Barr Gazetas - Award Winning London Architect

Broadwalk House City of London

Low cost, high impact refurbishment of a key building on the Broadgate Estate with upcycling and recycling at its core

In Numbers

  • 140,772 sqft net internal floor area
  • 86 additional cycle spaces
  • 1 external terrace
  • 17 new showers
  • 6 feature ceiling rafts to reception
  • 420 sqm of reception timber cladding upcycled

About Broadwalk House

Broadwalk House is a distinctive 300,000sqft. office building on the Broadgate Estate constructed in the 1980s using innovative pre-fabrication techniques for the time. Its design including its banking hall style reception space has consistently appealed to corporate finance and banking tenants.

The building features seven storeys of office accommodation over a double basement car park. It is a reinforced concrete framed building, with a richly detailed colour pigmented pre-cast concrete cladding system.

Our refurbishment of the building focused on light touch but transformative interventions to the main building entrance and reception, upper floor common areas and WC’s, half of the office floors with the other remaining in occupation through the works, and new occupier facilities in the basement.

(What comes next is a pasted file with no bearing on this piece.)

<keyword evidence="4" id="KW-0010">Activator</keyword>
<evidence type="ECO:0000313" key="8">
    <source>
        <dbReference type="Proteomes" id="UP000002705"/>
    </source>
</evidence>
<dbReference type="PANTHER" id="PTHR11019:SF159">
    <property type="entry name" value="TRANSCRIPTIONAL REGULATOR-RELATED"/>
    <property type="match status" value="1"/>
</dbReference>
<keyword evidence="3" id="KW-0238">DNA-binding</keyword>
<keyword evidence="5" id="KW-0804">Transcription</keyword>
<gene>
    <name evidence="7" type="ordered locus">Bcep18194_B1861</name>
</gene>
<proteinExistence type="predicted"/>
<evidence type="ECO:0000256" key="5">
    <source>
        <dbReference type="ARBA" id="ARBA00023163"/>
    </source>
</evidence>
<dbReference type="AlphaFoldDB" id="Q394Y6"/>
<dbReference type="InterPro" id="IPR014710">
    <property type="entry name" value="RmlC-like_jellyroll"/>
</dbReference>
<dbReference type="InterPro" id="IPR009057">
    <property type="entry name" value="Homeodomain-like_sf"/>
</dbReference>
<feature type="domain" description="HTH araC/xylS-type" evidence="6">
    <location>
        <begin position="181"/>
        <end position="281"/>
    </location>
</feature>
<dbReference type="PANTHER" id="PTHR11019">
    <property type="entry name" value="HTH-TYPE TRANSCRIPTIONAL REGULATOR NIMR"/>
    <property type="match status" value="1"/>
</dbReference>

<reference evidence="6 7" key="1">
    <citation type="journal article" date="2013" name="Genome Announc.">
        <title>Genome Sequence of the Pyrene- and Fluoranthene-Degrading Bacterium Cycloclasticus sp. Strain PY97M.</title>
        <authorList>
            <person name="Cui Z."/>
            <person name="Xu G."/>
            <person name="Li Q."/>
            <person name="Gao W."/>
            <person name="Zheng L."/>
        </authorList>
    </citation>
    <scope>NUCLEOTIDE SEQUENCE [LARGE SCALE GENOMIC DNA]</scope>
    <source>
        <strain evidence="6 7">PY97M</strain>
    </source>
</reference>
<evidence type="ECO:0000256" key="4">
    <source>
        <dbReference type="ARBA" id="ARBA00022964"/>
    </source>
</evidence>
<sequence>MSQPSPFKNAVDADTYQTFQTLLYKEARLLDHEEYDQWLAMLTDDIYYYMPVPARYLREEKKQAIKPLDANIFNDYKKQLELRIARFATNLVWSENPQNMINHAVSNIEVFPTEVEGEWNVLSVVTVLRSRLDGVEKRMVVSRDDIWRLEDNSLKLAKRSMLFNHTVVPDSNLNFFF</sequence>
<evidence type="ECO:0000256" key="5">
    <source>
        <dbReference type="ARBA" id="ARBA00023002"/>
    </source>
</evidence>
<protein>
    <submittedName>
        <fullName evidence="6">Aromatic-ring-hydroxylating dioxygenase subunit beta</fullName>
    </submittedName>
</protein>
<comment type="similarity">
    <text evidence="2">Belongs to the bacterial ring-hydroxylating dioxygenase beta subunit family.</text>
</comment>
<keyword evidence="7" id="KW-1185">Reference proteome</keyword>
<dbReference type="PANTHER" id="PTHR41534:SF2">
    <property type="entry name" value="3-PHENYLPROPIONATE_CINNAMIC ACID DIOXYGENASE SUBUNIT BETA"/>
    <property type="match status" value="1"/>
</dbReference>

Our reception refurbishment made focused interventions that reused many of the existing high quality materials but transformed the feel of the space from its stuffy, corporate and dated look whilst retaining the grandeur and sense of arrival.

Edgier interventions such as the distressed metal ceiling raft and lighting have contributed to the building appealing to the next generation of banking tenants with start-up bank Monzo taking the vast majority of vacant space in the building. We worked closely with Monzo throughout the build to tailor some aspects of the design to their needs.

In addition to the base build works, we delivered a fully fitted plug and play office suite for which we kept costs to a minimum through the re-use of elements of the outgoing tenants fit out including re-purposing the existing ceiling. Moves such as this contributed to meeting British Land’s exacting sustainability targets along with other examples of innovative re-use such as the reception wall cladding and common parts finishes.

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